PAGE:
A post mortem had been carried out by the defendants. The claimants, her grandmother and child sought damages after it was discovered that not all body parts had been returned for burial, some being retained instead for medical research. They now appealed an order striking out their claim on the baiss that it disclosed no reasonable cause of damage.
Held: The appeal failed. Next of kin have no right to regain possession of a deceased’s body part which had been removed for autopsy. There was no ownership of a body after death. The autopsy process did not transform a body part into an object capable of ownership. The claim was pleaded in conversion, bailment and wrongful interference with the brain, and the plaintiffs could not establish that they had the right to possession at the time the brain was disposed of. The plaintiff’s desire to discover exactly what had happened to all the body parts was not a sufficient reason for litigation.
Where there is no executor the duty to take possession of and dispose of the body of the deceased falls upon the administrators of the estate, but they may not be able to obtain an injunction for delivery of the body before the grant of letters of administration
Peter Gibson LJ, Butler-Sloss LJ, Peter Gibson LJ
Times 15-Jul-1996, Gazette 29-Aug-1996,  1 WLR 596,  EWCA Civ 1301, (1997) 33 BMLR 146,  1 FLR 598,  8 Med LR 357,  4 All ER 474,  Fam Law 326,  2 FCR 651
Coroners Rules 1984 (1984 No 552)
England and Wales
Considered – Doodeward v Spence 1908
(High Court of Australia) The police seized from an exhibitor the body of a two headed still born baby which had been preserved in a bottle.
Held: An order was made for its return: ‘If, then, there can, under some circumstances, be a continued . .
Cited – Armory v Delamirie KBD 1722
A jeweller to whom a chimney sweep had taken a jewel he had found, took the jewel out of the socket and refused to return it. The chimney sweep sued him in trover. On the measure of damages, the court ruled ‘unless the defendant did produce the . .
Cited – Norwich Pharmacal Co and others v Customs and Excise Commissioners HL 26-Jun-1973
Innocent third Party May still have duty to assist
The plaintiffs sought discovery from the defendants of documents received by them innocently in the exercise of their statutory functions. They sought to identify people who had been importing drugs unlawfully manufactured in breach of their . .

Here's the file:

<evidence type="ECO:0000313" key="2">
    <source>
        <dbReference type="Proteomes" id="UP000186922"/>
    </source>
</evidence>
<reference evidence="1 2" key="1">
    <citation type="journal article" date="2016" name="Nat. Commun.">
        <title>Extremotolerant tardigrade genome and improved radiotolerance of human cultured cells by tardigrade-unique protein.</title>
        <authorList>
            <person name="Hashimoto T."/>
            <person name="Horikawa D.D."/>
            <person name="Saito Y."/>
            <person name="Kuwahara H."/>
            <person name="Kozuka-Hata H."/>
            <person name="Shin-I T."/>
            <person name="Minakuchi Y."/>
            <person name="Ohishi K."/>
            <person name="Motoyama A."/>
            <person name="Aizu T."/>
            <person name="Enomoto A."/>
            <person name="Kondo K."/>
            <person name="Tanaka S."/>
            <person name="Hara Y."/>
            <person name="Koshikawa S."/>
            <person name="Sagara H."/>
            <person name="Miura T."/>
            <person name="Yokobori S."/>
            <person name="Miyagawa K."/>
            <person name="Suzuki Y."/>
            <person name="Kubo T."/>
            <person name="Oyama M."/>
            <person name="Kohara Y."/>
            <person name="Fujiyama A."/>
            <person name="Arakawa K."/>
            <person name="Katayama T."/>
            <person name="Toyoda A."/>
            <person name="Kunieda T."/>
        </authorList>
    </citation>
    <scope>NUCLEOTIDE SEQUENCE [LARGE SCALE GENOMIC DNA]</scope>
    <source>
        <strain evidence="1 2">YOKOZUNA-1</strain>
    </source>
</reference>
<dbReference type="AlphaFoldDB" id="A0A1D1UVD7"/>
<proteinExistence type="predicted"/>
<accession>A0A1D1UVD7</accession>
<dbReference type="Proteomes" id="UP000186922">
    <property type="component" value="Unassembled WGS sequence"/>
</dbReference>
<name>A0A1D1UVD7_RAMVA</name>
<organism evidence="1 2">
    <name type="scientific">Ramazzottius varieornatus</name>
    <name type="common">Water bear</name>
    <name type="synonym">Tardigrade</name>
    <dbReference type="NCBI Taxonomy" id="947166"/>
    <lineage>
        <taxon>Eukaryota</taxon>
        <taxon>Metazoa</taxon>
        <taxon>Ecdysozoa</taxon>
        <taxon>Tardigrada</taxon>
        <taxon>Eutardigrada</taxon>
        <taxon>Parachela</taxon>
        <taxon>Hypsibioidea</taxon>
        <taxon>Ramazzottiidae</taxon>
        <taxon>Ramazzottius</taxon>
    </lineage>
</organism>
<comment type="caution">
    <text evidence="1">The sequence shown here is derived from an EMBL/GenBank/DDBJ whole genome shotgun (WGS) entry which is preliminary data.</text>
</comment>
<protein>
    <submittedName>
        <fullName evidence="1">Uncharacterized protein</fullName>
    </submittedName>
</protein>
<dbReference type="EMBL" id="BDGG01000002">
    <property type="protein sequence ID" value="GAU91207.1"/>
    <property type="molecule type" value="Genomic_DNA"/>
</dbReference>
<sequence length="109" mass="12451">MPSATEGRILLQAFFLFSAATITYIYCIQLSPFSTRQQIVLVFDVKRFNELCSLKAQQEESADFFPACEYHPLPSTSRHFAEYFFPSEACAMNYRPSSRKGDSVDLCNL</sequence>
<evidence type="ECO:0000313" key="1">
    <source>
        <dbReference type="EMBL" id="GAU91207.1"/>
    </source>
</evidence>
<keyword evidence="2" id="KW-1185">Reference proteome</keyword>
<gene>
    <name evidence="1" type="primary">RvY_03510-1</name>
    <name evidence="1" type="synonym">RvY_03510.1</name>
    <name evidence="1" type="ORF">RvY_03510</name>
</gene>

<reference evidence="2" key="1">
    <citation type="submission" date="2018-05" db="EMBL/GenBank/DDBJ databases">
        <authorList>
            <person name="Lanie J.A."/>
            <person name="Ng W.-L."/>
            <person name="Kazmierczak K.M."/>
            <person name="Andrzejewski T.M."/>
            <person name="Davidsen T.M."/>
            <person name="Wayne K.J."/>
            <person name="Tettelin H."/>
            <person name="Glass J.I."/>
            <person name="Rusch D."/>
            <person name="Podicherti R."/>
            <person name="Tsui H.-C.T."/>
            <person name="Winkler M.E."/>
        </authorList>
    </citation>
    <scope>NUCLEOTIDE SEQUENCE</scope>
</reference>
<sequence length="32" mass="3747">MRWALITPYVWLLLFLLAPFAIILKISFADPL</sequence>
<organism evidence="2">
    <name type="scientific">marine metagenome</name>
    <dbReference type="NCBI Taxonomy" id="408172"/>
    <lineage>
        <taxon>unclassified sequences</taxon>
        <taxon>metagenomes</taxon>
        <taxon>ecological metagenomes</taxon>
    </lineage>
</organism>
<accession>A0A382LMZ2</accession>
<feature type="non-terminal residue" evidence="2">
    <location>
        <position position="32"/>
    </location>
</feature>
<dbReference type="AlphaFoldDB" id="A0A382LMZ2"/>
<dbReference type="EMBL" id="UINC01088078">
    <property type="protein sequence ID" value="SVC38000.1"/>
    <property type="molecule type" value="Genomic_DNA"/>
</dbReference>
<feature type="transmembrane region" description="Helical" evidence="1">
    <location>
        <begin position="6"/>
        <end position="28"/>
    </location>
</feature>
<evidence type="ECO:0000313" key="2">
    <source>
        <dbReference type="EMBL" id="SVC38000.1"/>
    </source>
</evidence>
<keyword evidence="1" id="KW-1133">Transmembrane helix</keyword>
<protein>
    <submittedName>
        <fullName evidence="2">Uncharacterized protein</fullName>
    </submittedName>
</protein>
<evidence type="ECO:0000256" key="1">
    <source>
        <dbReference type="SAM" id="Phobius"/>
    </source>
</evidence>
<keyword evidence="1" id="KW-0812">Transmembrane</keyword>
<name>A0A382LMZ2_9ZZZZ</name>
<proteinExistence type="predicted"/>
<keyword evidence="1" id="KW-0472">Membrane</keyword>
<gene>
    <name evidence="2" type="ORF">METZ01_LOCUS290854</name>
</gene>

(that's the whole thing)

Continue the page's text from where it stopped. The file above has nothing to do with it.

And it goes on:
Cited – Williams v Williams 1882
By codicil to his will the deceased directed that his executors should give his body to Miss Williams; and by letter he requested her to cremate his body under a pile of wood, to place the ashes into a specified Wedgwood vase and to claim her . .
Cited – Clarke v London General Omnibus Co Ltd 1906
The parent of an infant child who dies where the parent has the means to do so, has a responsibility to arrange and pay for the burial. . .
Cited – Sharp v Lush 1879
An executor appointed by will is entitled to obtain possession of the body for its proper disposal. . .
Cited – Rees v Hughes 1946
The need to arrange for funerals is a common law obligation ‘in the nature of a public duty’. . .
Cited – AB and others v Leeds Teaching Hospital NHS Trust, Cardiff and Vale NHS Trust QBD 26-Mar-2004
Representative claims were made against the respondents, hospitals, pathologists etc with regard to the removal of organs from deceased children without the informed consent of the parents. They claimed under the tort of wrongful interference.
Cited – Yearworth and others v North Bristol NHS Trust CA 4-Feb-2009
The defendant hospital had custody of sperm samples given by the claimants in the course of fertility treatment. The samples were effectively destroyed when the fridge malfunctioned. Each claimant was undergoing chemotherapy which would prevent them . .
Cited – Buchanan v Milton FD 27-May-1999
The applicant sought to displace, solely for burial purposes, as personal representative a person who was otherwise entitled to a grant.
Held: Hale J said: ‘There is no right of ownership in a dead body. However, there is a duty at common law . .
Cited – Anstey v Mundle and Another ChD 25-Feb-2016
The deceased had been born in Jamaica, but had lived in the UK for many years. The parties, before a grant in the estate of the deceased, disputed whether he should be buried in England or returned to Jamaica for burial.
Held: Having . .
Lists of cited by and citing cases may be incomplete.
Wills and Probate, Damages
Updated: 01 November 2021; Ref: scu.80077